a rendering of the future Chicago Fire performance center
A rendering of the future Chicago Fire performance center Credit: Courtesy City of Chicago Department of Planning and Development

It was a connect-the-dots moment in Chicago as the following news stories recently broke in rapid succession.

Chicago Public School enrollment fell again. It’s now down more than 115,000 students over the last 20 years.

There are homeless camps in many parks and under viaducts, including Touhy Park on the far north side. That’s where a wannabe political candidate tried a stunt out of the Ron DeSantis playbook, luring the homeless out of the park with bogus eviction notices promising them jobs in other parts of the city.

And the City Council approved a zoning change that allows Chicago Housing Authority land, intended for low-income housing, to be used as a training center for the Fire soccer team.

I would say the shortage of low-income housing and the falling population are the direct results of planning decisions made over the last 30 or so years to do exactly what they did—encourage people to leave Chicago and make it far too expensive for poor people to stay.

We got what we wanted, Chicago. We should be happy.

But, Chicago being Chicago, when the Fire deed was done a chorus of alderpeople rose to say they were doing it on behalf of poor people. Which is what Chicago officials usually say when the city passes a deal that actually encourages poor people to get out of town.

Time for a brief history lesson on low-income housing in Chicago.

Throughout the last century, Chicago faced a housing crisis caused in part by the Great Migration, an influx of Black residents moving north from the south.

Chicago’s leaders might have confronted the housing crisis by making sure Black residents were welcomed in every corner of the city.

Except there was fierce resistance in many all-white neighborhoods whenever even a handful of Black families tried to move in.

Actually, resistance is a euphemism for what happened. Riots being the more accurate description of what went down.

In the years after World War II, there were the Trumbull Park riots, the Fernwood Park riots, the Peoria Street riots, and the Airport Homes riots. You can read all about them in Arnold Hirsch’s classic book, Making the Second Ghetto

You could name a who’s who of prominent Black Chicagoans whose families were confronted by rioters. Starting with Lorraine Hansberry, author of A Raisin in the Sun.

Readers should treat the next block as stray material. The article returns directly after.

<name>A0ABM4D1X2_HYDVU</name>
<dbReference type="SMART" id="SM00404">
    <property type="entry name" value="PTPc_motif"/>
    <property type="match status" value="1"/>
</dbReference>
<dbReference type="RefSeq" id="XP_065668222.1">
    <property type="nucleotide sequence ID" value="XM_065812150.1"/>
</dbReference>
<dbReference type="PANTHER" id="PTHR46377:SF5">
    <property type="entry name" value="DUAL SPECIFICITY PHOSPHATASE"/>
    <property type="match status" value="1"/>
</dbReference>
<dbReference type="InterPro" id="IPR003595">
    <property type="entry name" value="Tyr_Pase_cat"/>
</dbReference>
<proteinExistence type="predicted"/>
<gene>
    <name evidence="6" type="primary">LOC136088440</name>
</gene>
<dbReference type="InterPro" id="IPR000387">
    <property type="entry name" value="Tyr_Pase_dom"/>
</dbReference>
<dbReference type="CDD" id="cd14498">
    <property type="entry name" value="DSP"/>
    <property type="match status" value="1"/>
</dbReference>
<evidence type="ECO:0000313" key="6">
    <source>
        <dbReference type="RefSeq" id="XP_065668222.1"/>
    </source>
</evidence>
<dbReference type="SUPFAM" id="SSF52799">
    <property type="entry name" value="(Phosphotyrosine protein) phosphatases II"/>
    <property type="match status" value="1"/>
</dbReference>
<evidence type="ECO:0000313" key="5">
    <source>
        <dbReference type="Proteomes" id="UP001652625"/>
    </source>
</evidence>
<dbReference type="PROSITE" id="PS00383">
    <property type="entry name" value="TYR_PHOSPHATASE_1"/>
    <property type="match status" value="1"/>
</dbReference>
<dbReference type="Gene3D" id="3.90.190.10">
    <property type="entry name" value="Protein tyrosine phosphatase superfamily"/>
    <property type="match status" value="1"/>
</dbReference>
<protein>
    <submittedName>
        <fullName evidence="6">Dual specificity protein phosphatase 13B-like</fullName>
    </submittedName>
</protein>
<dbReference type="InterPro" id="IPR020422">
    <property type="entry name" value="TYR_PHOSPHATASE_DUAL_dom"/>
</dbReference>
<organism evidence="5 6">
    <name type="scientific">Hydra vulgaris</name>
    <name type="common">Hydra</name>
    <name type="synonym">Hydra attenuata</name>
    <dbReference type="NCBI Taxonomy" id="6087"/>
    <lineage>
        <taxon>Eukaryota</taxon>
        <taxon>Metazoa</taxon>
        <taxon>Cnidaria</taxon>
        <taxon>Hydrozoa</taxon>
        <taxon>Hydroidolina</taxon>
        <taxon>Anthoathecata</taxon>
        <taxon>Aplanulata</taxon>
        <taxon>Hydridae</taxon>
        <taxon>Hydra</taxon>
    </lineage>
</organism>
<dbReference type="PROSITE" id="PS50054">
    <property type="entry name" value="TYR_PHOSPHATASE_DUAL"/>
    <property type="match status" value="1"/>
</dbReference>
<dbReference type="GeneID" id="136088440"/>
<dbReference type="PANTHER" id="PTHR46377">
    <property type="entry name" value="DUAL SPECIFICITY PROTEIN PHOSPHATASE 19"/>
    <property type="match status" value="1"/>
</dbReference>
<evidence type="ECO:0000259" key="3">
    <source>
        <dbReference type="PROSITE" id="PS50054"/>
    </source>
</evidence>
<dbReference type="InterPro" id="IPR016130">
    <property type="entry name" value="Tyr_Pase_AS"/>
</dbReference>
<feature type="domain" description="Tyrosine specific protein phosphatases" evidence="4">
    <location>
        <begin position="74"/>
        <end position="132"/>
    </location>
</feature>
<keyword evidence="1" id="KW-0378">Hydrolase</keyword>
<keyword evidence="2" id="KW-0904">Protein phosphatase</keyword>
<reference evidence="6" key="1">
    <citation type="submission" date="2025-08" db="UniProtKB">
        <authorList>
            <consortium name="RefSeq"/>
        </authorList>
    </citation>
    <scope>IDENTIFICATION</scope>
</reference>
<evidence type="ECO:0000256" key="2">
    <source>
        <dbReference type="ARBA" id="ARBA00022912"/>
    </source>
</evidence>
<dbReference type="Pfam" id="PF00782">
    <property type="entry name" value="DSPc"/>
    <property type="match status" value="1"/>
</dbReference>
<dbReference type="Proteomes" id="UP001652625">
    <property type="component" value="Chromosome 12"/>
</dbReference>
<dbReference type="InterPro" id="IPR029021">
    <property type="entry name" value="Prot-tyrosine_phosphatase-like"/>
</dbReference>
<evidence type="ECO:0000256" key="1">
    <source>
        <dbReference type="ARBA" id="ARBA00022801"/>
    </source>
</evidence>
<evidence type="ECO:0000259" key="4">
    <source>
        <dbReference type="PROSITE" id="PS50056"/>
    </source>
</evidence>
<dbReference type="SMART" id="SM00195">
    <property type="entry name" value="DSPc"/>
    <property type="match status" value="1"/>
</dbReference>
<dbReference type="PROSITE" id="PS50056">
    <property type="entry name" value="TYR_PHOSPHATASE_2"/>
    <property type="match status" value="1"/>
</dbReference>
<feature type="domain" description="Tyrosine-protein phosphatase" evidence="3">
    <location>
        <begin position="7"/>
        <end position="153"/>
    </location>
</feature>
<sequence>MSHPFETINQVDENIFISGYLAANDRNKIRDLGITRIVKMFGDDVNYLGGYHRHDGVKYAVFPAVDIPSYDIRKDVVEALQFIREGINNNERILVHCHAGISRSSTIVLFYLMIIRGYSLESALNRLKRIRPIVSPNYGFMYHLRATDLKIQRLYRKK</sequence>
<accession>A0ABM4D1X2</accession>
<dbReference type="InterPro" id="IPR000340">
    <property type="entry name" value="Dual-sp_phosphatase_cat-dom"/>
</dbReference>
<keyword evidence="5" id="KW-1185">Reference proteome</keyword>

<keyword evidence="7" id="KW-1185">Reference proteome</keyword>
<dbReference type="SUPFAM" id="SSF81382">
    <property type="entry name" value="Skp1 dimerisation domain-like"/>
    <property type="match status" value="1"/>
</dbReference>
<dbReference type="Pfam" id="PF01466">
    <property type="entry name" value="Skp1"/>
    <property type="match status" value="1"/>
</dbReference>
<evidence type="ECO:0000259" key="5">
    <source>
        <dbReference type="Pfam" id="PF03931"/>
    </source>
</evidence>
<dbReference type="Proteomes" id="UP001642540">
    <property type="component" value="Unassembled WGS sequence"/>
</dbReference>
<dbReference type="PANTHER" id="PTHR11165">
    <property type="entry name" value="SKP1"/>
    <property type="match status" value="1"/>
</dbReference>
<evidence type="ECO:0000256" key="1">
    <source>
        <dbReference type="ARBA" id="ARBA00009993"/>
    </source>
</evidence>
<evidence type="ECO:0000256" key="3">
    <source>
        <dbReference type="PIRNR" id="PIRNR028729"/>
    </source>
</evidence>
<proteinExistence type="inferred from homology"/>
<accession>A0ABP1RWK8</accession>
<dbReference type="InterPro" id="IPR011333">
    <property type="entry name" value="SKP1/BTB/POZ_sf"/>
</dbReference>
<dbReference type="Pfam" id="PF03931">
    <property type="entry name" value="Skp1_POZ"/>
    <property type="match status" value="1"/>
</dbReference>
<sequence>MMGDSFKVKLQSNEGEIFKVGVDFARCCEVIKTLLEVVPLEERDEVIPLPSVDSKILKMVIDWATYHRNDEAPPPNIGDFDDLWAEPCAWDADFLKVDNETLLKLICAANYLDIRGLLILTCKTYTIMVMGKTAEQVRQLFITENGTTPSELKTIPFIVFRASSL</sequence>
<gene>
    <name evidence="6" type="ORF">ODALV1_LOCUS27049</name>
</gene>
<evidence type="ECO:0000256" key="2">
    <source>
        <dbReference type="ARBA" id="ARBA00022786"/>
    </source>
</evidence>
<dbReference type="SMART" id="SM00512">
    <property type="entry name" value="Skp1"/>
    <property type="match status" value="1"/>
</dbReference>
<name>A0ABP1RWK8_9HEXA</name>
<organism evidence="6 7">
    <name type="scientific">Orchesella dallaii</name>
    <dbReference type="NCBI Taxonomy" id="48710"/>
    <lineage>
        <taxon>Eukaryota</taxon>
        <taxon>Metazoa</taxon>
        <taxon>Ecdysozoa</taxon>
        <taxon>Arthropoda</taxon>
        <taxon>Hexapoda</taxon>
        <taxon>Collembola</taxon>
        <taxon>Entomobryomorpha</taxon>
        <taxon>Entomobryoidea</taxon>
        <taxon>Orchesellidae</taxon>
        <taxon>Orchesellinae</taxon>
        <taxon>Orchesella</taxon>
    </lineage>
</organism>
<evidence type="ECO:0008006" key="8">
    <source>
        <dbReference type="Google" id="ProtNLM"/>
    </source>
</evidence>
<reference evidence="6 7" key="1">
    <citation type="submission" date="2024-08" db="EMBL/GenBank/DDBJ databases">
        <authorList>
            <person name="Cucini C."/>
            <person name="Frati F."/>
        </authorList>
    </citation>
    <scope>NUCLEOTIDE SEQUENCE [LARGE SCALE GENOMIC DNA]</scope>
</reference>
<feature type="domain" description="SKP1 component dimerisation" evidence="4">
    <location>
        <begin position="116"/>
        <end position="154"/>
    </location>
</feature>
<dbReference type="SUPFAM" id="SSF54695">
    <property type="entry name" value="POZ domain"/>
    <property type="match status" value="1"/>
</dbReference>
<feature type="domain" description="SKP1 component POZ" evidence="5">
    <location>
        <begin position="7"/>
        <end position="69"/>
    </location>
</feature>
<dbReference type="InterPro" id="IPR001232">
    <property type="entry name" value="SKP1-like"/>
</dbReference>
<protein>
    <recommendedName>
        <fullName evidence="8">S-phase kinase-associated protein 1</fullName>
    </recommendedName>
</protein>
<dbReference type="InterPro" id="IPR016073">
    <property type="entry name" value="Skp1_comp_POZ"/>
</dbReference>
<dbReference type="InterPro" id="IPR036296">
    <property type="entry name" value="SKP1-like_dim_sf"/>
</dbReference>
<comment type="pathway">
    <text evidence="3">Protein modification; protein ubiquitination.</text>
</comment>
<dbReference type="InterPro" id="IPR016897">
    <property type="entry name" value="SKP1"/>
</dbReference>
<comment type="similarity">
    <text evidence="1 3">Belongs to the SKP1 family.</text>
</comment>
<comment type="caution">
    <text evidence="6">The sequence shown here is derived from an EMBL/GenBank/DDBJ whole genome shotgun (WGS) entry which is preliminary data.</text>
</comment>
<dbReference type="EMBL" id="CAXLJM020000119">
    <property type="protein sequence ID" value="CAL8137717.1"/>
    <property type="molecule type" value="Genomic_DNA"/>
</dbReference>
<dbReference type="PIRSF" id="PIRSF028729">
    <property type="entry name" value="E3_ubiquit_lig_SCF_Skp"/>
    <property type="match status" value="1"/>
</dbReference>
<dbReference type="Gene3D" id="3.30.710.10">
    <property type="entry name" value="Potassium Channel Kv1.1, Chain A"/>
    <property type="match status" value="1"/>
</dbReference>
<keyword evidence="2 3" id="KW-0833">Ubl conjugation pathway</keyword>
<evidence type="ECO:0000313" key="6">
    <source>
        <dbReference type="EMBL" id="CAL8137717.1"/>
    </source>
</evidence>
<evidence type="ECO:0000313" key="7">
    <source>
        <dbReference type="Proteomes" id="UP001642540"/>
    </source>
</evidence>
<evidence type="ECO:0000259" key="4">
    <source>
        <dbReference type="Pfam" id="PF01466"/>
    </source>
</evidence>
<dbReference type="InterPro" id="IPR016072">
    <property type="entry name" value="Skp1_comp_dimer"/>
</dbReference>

After her father, Carl Hansberry, bought a home in then all-white Washington Park, he was greeted not so much by a mob of residents as a mob of lawsuits. They tried to keep Hansberry and his family out of the neighborhood by arguing a restrictive clause in the lease prevented Black people from buying the property.

The “resistance” was still fierce in 1966, when Dr. Martin Luther King Jr., leading a fair housing campaign, got hit in the head with a rock while marching in Marquette Park.

In the face of the mobs, the powers that be decided the best course of action was to cram Black people into high-rise complexes built in already all-Black neighborhoods.

That decision enjoyed biracial political support. White politicians liked it because it kept Black people out of their wards. And Black politicians liked it because it kept Black people in their wards, pretty much guaranteeing their reelection.

Nobody loves segregation like Chicago!

In the 1990s, Mayor Daley decided the high-rises had outlived their usefulness. In conjunction with the Clinton administration, he announced the Plan for Transformation.

The residents would be moved out and the high-rises demolished. Mayor Daley promised that people who were moved out would be welcomed back, once lower-rise buildings were built on the sites.

There were a few critics—like yours truly—who said Daley was clearing out the poor people so he could turn the land over to developers.